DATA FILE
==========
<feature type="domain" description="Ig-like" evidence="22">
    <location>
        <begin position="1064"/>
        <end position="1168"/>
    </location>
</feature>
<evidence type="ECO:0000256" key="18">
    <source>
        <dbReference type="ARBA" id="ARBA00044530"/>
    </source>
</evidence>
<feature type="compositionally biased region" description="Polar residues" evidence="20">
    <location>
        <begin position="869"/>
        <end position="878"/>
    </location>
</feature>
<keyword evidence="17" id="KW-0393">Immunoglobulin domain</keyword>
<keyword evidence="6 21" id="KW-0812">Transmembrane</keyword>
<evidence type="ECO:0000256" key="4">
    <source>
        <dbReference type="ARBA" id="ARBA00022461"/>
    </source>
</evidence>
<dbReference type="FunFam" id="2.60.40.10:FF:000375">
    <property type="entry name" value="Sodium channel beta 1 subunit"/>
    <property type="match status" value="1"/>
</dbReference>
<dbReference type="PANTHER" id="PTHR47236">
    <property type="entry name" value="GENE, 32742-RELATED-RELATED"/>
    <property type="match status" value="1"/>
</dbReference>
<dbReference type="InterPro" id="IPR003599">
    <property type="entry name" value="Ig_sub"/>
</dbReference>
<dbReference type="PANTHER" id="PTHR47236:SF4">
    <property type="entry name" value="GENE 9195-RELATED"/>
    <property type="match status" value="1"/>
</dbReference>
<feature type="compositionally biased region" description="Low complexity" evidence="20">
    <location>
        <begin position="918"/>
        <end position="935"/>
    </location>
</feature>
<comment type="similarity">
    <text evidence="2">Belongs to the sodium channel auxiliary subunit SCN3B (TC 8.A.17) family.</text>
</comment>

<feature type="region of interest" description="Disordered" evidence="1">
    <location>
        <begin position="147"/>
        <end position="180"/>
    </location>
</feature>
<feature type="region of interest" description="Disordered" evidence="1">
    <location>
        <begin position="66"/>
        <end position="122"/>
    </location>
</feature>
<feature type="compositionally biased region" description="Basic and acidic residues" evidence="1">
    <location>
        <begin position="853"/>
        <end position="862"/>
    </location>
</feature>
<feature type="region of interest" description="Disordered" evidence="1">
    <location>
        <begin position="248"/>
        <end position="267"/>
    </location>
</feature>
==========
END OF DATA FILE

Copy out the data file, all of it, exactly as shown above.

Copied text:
<feature type="domain" description="Ig-like" evidence="22">
    <location>
        <begin position="1064"/>
        <end position="1168"/>
    </location>
</feature>
<evidence type="ECO:0000256" key="18">
    <source>
        <dbReference type="ARBA" id="ARBA00044530"/>
    </source>
</evidence>
<feature type="compositionally biased region" description="Polar residues" evidence="20">
    <location>
        <begin position="869"/>
        <end position="878"/>
    </location>
</feature>
<keyword evidence="17" id="KW-0393">Immunoglobulin domain</keyword>
<keyword evidence="6 21" id="KW-0812">Transmembrane</keyword>
<evidence type="ECO:0000256" key="4">
    <source>
        <dbReference type="ARBA" id="ARBA00022461"/>
    </source>
</evidence>
<dbReference type="FunFam" id="2.60.40.10:FF:000375">
    <property type="entry name" value="Sodium channel beta 1 subunit"/>
    <property type="match status" value="1"/>
</dbReference>
<dbReference type="PANTHER" id="PTHR47236">
    <property type="entry name" value="GENE, 32742-RELATED-RELATED"/>
    <property type="match status" value="1"/>
</dbReference>
<dbReference type="InterPro" id="IPR003599">
    <property type="entry name" value="Ig_sub"/>
</dbReference>
<dbReference type="PANTHER" id="PTHR47236:SF4">
    <property type="entry name" value="GENE 9195-RELATED"/>
    <property type="match status" value="1"/>
</dbReference>
<feature type="compositionally biased region" description="Low complexity" evidence="20">
    <location>
        <begin position="918"/>
        <end position="935"/>
    </location>
</feature>
<comment type="similarity">
    <text evidence="2">Belongs to the sodium channel auxiliary subunit SCN3B (TC 8.A.17) family.</text>
</comment>

<feature type="region of interest" description="Disordered" evidence="1">
    <location>
        <begin position="147"/>
        <end position="180"/>
    </location>
</feature>
<feature type="region of interest" description="Disordered" evidence="1">
    <location>
        <begin position="66"/>
        <end position="122"/>
    </location>
</feature>
<feature type="compositionally biased region" description="Basic and acidic residues" evidence="1">
    <location>
        <begin position="853"/>
        <end position="862"/>
    </location>
</feature>
<feature type="region of interest" description="Disordered" evidence="1">
    <location>
        <begin position="248"/>
        <end position="267"/>
    </location>
</feature>